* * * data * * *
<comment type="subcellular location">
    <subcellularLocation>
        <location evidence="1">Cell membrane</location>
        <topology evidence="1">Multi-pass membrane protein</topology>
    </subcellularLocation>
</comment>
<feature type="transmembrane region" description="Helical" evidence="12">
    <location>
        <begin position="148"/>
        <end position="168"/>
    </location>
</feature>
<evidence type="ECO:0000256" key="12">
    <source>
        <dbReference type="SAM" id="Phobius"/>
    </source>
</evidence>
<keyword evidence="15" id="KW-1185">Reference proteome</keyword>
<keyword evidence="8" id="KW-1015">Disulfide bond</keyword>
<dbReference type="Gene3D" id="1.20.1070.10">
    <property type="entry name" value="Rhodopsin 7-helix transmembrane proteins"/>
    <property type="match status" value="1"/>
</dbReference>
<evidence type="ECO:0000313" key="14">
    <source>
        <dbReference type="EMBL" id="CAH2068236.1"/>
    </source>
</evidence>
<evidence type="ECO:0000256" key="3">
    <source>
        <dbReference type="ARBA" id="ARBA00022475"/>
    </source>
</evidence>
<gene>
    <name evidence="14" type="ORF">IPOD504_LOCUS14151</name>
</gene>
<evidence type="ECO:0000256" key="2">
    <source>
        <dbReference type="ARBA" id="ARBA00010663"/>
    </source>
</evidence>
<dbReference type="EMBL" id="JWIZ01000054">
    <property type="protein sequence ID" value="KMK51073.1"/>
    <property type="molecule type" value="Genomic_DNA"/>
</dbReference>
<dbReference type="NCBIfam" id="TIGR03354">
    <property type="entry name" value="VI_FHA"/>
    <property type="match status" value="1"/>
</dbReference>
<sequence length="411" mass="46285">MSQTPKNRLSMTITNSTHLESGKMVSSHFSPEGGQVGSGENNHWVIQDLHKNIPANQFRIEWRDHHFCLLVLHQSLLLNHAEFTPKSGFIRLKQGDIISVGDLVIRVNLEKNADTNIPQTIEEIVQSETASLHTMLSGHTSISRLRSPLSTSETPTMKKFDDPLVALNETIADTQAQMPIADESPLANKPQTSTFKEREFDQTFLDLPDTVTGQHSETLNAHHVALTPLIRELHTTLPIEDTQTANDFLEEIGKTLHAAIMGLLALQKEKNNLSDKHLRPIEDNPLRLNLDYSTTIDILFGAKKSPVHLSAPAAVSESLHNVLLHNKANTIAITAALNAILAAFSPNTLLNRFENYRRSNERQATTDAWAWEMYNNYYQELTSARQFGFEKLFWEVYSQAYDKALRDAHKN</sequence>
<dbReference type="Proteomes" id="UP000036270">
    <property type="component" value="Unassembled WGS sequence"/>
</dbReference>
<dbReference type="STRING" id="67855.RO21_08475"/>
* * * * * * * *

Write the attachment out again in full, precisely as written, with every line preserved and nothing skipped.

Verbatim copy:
<comment type="subcellular location">
    <subcellularLocation>
        <location evidence="1">Cell membrane</location>
        <topology evidence="1">Multi-pass membrane protein</topology>
    </subcellularLocation>
</comment>
<feature type="transmembrane region" description="Helical" evidence="12">
    <location>
        <begin position="148"/>
        <end position="168"/>
    </location>
</feature>
<evidence type="ECO:0000256" key="12">
    <source>
        <dbReference type="SAM" id="Phobius"/>
    </source>
</evidence>
<keyword evidence="15" id="KW-1185">Reference proteome</keyword>
<keyword evidence="8" id="KW-1015">Disulfide bond</keyword>
<dbReference type="Gene3D" id="1.20.1070.10">
    <property type="entry name" value="Rhodopsin 7-helix transmembrane proteins"/>
    <property type="match status" value="1"/>
</dbReference>
<evidence type="ECO:0000313" key="14">
    <source>
        <dbReference type="EMBL" id="CAH2068236.1"/>
    </source>
</evidence>
<evidence type="ECO:0000256" key="3">
    <source>
        <dbReference type="ARBA" id="ARBA00022475"/>
    </source>
</evidence>
<gene>
    <name evidence="14" type="ORF">IPOD504_LOCUS14151</name>
</gene>
<evidence type="ECO:0000256" key="2">
    <source>
        <dbReference type="ARBA" id="ARBA00010663"/>
    </source>
</evidence>
<dbReference type="EMBL" id="JWIZ01000054">
    <property type="protein sequence ID" value="KMK51073.1"/>
    <property type="molecule type" value="Genomic_DNA"/>
</dbReference>
<dbReference type="NCBIfam" id="TIGR03354">
    <property type="entry name" value="VI_FHA"/>
    <property type="match status" value="1"/>
</dbReference>
<sequence length="411" mass="46285">MSQTPKNRLSMTITNSTHLESGKMVSSHFSPEGGQVGSGENNHWVIQDLHKNIPANQFRIEWRDHHFCLLVLHQSLLLNHAEFTPKSGFIRLKQGDIISVGDLVIRVNLEKNADTNIPQTIEEIVQSETASLHTMLSGHTSISRLRSPLSTSETPTMKKFDDPLVALNETIADTQAQMPIADESPLANKPQTSTFKEREFDQTFLDLPDTVTGQHSETLNAHHVALTPLIRELHTTLPIEDTQTANDFLEEIGKTLHAAIMGLLALQKEKNNLSDKHLRPIEDNPLRLNLDYSTTIDILFGAKKSPVHLSAPAAVSESLHNVLLHNKANTIAITAALNAILAAFSPNTLLNRFENYRRSNERQATTDAWAWEMYNNYYQELTSARQFGFEKLFWEVYSQAYDKALRDAHKN</sequence>
<dbReference type="Proteomes" id="UP000036270">
    <property type="component" value="Unassembled WGS sequence"/>
</dbReference>
<dbReference type="STRING" id="67855.RO21_08475"/>